Deadbeat landlords be warned: The Lansing City Council is fed up with your neglected rental properties.
Lansing residents for years have voiced complaints to Council members over shoddy living conditions inside rental homes and apartments. Reports of rats, bed bugs, dysfunctional heaters, broken locks and more have made their way to City Hall. While code enforcement does its best, landlord accountability remains a concern.
Council President Peter Spadafore is determined to put an end to Lansing’s pervasive slumlord reign.
Spadafore said he will soon announce plans to form the city’s first Housing and Resident Safety Committee. The goal: reach out to residents, gauge the strength of Lansing’s existing laws on housing and code enforcement and, if some landlords need to be held accountable, ready and arm the Council to hold their feet closer to the fire.
The committee will also be tasked with exploring additional protections for local homeowners as well.
“Some landlords and tenants have said they believe the city could be doing more and think our laws could be changed to better protect folks in the community living in rental properties,” Spadafore said. “Ultimately, this is all about learning and finding out what changes might be needed to ensure greater resident safety in this city.”
The ad-hoc committee hasn’t yet been formed, but Spadafore said he expects its members to meet with stakeholders, community members and city staff to ascertain strengths and weaknesses in rental enforcement. He’ll also charge the committee with producing a recommendation on how to beef up local laws by August.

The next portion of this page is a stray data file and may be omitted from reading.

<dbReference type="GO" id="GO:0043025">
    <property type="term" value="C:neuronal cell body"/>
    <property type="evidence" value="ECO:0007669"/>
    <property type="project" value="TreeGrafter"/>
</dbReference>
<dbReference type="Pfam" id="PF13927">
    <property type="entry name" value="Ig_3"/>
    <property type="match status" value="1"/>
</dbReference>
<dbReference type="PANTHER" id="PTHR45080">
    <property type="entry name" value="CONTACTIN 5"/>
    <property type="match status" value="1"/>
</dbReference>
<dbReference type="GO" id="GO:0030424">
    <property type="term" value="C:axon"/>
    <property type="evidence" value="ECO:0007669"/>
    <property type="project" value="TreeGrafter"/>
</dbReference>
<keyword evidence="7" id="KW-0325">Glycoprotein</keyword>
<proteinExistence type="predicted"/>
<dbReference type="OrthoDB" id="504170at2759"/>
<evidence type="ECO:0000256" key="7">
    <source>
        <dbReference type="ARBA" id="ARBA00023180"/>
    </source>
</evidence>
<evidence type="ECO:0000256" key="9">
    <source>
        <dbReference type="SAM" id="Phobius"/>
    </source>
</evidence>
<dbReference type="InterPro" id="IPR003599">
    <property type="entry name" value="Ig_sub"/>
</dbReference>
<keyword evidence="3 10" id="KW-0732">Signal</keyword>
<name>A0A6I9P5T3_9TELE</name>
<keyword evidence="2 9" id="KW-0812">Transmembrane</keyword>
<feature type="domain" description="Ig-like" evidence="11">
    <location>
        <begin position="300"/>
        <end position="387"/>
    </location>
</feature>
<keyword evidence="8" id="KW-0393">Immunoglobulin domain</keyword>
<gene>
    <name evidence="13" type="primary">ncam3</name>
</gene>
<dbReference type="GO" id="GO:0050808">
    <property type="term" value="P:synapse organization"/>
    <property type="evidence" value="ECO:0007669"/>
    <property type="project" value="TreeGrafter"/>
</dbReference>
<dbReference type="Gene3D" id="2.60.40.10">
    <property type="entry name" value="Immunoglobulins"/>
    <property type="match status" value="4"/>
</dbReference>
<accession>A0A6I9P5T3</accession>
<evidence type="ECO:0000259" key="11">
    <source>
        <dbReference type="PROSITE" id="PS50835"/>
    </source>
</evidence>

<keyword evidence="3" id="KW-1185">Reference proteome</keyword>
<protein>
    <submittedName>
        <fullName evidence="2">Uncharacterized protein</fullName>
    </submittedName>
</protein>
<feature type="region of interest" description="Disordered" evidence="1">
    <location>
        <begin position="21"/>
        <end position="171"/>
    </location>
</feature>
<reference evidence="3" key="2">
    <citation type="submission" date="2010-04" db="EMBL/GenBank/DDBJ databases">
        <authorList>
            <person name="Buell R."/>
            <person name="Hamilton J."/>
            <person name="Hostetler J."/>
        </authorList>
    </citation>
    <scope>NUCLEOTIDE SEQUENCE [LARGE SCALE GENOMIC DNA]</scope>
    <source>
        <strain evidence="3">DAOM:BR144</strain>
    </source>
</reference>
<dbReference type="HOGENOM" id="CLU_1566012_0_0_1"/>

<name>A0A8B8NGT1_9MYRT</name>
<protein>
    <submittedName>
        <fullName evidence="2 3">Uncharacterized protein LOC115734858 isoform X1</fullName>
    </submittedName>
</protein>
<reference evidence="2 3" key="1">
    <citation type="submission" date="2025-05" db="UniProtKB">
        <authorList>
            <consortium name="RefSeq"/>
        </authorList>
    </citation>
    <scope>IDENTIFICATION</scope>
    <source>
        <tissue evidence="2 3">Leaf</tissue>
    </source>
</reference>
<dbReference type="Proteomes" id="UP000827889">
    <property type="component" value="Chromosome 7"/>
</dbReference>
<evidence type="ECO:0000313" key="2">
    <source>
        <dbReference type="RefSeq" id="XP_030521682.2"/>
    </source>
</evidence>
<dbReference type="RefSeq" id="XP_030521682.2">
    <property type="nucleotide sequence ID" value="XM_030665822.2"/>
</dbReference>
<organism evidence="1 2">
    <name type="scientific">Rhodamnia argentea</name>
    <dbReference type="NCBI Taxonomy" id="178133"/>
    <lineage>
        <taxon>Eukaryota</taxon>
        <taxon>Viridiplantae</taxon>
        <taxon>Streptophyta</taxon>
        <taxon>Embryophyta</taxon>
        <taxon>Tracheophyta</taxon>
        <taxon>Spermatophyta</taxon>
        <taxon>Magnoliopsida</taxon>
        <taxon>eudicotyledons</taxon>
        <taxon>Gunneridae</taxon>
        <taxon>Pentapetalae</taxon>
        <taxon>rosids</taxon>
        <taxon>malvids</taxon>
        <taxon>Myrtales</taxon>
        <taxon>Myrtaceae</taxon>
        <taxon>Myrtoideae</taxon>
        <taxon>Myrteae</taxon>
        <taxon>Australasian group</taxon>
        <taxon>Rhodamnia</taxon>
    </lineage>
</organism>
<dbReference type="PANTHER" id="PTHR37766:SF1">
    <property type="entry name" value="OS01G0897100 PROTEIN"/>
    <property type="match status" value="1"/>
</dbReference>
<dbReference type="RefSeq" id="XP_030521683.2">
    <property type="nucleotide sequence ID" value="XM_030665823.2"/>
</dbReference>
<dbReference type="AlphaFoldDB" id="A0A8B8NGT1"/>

“There are some really bad landlords in this city who are not doing good by their duties to take care of their housing,” said Councilman Brandon Betz. “It’s really an issue with certain landlords, especially those who live out-of-state, but my goal is to make sure there are safe, great housing conditions for everyone living in Lansing.”
Betz’ election platform last year, when he defeated incumbent Jody Washington in the First Ward, was partially built on plans to reform housing laws and bolster protections for both tenants and homeowners in Lansing. He has since met with several dozen local residents and has been bouncing ideas off other Council members for the last few weeks. And the new committee is the launchpad for his plans.
“A lot of landlords are in compliance, but it appears that there are about 15 who live out of state, own the majority of our housing stock and are causing the most problems,” Betz said. “They don’t have that personal pride in what Lansing looks like. To us, they’re not even voters. They’re giving other landlords a bad name.”
U.S. Census data shows that about half of Lansing residents between 2014 and 2018 were renters, each paying a gross median rent of $807. And last year, about 38% of Lansing rentals were found to be unsafe and lacked a certificate showing they passed inspection, according to records compiled last year by the Lansing State Journal.
And although last year’s budget set aside some extra cash for code enforcement, more work can always be done.